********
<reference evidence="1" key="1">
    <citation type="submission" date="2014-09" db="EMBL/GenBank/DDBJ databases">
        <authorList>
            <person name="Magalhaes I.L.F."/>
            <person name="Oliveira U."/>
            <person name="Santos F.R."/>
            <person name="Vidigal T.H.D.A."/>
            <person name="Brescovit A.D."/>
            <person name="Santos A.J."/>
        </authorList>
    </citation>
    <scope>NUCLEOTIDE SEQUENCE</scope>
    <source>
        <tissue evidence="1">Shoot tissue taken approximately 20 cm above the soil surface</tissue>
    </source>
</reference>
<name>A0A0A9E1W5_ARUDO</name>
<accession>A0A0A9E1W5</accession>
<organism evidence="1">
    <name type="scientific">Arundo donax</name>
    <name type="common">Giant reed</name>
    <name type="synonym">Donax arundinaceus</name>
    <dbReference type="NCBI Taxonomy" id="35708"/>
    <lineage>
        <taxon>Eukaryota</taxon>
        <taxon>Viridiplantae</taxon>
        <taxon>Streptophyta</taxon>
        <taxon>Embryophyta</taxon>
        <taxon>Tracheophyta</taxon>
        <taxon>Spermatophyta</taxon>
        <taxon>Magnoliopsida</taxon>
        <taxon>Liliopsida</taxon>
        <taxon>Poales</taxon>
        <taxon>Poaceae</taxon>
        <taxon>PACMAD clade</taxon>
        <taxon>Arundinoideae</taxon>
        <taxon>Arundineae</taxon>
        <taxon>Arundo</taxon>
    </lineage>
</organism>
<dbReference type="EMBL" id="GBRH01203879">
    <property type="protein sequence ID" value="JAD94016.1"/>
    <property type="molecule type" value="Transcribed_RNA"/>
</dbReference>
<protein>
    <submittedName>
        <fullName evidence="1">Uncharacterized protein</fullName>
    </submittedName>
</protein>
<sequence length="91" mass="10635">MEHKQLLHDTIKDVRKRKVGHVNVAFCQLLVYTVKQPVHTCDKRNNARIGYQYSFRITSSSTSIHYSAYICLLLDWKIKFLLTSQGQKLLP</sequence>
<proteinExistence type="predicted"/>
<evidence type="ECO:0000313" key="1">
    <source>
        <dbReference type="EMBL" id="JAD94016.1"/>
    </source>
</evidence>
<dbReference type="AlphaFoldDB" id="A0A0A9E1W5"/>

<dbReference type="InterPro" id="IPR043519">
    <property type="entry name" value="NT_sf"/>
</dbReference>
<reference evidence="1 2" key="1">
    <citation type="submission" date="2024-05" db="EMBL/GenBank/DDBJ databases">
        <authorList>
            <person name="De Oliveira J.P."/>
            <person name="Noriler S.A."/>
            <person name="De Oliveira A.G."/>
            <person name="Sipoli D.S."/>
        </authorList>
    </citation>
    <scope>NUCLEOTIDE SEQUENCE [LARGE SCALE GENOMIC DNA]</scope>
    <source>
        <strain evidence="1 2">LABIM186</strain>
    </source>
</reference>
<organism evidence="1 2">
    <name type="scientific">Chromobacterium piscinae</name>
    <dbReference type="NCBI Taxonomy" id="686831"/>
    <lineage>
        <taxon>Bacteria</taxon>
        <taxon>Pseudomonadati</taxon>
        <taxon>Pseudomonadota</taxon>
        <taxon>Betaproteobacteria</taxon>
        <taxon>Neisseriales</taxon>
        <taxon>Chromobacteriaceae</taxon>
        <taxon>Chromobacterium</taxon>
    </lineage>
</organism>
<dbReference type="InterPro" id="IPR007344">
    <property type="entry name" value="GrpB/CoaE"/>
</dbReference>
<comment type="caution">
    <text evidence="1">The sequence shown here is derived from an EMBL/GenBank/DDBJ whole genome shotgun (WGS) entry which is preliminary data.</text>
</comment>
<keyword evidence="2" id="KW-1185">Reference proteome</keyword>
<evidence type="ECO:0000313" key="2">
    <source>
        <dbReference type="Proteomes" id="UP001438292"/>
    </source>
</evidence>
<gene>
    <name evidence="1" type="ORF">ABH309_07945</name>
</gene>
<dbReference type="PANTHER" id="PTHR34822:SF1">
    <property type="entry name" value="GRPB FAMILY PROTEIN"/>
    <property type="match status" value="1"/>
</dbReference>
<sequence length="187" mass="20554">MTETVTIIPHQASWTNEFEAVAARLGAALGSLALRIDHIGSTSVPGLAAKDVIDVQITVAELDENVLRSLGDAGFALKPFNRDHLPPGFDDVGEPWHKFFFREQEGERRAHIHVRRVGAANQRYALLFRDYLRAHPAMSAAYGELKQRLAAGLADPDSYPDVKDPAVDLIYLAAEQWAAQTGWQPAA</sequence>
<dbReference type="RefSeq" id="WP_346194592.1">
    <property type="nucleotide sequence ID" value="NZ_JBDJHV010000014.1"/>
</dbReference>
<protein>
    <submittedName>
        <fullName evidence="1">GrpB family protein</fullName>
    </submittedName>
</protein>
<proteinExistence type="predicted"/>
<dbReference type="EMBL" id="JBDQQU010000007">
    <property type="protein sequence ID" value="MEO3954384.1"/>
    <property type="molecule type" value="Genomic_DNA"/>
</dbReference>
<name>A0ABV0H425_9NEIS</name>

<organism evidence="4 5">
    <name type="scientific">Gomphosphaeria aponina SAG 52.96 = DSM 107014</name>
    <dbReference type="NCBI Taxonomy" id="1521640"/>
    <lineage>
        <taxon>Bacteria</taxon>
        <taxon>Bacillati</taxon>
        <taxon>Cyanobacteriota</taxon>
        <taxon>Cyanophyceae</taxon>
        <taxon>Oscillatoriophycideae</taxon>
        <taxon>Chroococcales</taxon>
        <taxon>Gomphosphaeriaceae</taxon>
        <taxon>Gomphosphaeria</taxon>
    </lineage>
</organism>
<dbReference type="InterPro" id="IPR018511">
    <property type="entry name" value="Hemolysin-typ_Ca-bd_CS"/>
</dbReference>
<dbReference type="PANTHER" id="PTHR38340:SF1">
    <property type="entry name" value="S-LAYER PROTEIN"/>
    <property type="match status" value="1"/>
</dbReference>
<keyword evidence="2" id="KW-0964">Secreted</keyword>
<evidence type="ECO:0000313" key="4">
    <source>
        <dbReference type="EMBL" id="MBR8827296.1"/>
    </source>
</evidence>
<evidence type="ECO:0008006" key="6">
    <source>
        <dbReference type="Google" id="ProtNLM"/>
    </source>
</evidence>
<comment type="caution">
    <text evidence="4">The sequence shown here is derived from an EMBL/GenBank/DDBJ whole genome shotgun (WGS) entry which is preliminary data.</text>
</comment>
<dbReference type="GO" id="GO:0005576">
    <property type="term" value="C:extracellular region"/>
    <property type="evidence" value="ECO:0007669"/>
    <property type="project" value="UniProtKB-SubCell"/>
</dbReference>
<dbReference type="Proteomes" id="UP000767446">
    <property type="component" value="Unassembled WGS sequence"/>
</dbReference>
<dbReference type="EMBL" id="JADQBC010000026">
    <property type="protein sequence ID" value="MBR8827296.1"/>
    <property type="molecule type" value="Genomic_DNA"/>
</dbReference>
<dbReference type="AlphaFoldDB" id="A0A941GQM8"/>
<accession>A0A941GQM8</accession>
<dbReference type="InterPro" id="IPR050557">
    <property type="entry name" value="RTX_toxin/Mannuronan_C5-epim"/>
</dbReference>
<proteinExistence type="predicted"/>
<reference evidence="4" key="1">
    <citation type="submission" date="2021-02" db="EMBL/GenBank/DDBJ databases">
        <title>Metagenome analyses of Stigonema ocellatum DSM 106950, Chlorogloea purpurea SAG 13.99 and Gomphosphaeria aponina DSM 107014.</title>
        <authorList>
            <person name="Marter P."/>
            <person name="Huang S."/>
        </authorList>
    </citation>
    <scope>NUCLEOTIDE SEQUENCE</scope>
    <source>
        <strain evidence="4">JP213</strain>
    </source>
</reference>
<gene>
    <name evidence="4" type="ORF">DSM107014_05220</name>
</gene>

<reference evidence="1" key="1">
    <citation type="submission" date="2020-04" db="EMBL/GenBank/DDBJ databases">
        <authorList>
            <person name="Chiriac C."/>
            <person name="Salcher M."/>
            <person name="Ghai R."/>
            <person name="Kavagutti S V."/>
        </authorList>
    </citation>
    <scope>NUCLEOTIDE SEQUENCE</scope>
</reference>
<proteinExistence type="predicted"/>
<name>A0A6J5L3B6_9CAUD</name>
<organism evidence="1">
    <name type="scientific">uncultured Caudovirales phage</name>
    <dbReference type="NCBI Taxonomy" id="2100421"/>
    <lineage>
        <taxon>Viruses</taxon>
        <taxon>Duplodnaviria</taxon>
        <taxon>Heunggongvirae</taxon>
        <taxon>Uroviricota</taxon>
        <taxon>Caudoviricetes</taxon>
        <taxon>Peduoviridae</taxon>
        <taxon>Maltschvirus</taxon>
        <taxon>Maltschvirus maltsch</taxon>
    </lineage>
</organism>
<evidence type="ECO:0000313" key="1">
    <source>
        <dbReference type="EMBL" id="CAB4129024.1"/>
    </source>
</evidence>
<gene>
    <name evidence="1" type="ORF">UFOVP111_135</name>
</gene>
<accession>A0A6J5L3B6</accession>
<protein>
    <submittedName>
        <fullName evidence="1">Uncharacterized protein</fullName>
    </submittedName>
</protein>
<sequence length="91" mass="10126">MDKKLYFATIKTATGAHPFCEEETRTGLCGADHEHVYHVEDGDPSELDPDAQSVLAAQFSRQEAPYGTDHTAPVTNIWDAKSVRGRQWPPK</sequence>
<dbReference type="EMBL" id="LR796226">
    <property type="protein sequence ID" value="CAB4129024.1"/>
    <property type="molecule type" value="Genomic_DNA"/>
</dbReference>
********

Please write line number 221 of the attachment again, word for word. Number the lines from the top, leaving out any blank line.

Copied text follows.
    </source>